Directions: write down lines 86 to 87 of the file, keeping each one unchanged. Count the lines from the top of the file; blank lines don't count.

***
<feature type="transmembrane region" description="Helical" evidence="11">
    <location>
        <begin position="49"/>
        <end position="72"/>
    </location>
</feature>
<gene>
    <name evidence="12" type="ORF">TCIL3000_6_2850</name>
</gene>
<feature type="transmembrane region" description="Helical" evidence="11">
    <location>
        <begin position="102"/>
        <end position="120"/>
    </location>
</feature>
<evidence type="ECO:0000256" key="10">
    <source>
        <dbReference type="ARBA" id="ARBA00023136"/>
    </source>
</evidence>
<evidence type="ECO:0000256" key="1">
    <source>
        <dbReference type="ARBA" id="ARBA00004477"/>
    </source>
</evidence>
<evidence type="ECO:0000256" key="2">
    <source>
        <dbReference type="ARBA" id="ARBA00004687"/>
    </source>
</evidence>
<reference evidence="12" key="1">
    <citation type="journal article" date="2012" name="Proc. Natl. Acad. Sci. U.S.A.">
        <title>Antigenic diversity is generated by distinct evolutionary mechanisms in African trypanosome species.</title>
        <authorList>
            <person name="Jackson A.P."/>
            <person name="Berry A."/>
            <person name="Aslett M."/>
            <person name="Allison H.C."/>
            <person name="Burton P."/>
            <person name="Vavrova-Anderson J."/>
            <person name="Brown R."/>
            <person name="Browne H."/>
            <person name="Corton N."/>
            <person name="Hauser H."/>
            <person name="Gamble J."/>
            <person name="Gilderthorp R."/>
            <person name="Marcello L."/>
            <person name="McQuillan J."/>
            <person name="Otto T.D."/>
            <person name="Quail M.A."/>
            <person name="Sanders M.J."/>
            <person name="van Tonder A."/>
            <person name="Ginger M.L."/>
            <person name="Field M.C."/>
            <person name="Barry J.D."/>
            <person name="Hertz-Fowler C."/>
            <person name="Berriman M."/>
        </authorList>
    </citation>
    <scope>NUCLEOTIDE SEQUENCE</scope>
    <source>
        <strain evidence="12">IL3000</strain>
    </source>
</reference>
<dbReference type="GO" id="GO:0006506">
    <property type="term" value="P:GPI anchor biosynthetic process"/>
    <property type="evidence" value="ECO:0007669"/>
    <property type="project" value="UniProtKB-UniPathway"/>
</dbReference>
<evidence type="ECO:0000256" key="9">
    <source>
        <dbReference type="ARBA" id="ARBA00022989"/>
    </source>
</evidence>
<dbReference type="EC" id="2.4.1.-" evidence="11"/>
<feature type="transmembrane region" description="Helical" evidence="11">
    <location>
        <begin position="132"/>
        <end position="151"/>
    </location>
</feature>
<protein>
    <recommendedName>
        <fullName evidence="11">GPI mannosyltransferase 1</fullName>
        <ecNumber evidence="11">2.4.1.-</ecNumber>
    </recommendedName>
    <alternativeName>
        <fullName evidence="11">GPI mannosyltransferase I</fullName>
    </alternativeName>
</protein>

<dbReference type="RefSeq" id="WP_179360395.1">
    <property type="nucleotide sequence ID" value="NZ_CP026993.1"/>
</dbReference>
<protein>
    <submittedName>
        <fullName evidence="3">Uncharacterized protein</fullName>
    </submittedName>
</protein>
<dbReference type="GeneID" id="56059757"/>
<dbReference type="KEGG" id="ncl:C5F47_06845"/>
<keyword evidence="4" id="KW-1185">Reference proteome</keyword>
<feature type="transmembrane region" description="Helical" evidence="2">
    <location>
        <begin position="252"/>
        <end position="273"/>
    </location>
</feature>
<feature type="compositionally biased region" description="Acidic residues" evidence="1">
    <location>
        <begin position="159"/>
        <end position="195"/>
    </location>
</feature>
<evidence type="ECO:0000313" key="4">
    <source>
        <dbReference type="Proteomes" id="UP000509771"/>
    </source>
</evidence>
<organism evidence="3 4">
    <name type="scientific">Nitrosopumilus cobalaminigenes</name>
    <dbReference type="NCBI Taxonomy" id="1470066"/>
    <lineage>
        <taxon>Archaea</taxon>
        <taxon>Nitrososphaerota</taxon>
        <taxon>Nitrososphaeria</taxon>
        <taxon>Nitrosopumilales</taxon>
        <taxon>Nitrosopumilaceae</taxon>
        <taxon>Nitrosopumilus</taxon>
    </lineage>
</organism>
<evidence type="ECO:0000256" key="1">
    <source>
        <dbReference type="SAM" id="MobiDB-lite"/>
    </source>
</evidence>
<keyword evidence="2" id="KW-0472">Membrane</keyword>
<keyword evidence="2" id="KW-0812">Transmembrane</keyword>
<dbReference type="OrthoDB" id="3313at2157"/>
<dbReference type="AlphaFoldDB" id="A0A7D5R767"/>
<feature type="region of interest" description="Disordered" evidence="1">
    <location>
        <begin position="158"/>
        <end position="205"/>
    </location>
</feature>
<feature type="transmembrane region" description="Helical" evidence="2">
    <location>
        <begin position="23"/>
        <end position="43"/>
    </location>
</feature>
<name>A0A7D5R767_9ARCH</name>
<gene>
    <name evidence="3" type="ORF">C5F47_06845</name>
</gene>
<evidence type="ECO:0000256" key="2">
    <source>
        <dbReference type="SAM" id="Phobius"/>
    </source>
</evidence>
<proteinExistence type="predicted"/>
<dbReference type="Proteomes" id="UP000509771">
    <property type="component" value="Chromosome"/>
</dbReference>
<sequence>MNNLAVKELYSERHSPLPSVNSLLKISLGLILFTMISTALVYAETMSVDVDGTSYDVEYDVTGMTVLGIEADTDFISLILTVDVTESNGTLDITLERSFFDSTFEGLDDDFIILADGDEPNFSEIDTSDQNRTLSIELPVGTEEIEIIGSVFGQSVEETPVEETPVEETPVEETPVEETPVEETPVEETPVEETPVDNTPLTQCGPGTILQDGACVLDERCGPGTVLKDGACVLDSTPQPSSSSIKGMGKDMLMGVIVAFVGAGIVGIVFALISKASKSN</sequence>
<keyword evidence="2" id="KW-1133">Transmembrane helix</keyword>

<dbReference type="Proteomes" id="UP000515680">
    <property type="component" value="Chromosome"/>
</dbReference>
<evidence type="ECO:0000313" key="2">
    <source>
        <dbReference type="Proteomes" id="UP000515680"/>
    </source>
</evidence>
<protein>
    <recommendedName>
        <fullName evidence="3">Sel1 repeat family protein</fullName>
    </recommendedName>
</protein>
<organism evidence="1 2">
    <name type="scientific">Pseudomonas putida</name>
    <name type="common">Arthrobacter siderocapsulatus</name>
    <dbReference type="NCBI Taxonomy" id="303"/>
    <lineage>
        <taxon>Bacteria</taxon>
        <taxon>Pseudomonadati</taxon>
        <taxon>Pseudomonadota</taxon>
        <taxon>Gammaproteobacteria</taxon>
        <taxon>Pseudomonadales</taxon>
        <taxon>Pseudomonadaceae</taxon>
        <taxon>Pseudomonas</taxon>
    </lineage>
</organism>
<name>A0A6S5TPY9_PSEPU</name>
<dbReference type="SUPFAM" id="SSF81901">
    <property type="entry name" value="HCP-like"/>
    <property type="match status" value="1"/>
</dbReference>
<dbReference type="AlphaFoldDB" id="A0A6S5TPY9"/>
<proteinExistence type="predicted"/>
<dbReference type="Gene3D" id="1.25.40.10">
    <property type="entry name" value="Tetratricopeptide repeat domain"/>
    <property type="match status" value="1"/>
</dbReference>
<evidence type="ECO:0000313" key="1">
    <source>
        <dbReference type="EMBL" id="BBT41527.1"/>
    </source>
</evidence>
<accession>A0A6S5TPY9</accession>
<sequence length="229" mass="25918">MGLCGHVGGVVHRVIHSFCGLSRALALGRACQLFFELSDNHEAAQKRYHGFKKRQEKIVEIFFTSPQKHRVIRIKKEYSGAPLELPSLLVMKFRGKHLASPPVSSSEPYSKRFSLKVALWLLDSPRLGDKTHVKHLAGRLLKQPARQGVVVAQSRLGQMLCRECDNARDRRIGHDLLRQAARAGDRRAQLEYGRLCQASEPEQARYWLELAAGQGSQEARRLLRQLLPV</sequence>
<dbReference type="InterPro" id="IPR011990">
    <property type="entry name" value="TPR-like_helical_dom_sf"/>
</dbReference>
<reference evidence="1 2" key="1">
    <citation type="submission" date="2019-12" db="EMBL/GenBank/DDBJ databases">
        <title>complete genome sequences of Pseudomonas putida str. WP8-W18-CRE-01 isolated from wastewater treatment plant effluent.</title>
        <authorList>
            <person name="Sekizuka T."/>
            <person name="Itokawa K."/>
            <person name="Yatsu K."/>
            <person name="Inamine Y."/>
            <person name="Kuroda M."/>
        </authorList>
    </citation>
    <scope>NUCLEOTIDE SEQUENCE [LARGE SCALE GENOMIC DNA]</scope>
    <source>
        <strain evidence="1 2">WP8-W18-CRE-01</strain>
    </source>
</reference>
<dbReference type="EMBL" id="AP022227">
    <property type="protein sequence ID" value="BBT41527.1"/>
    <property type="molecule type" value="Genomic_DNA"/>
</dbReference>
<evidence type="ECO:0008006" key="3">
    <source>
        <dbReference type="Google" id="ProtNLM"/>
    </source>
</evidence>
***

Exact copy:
    </recommendedName>
    <alternativeName>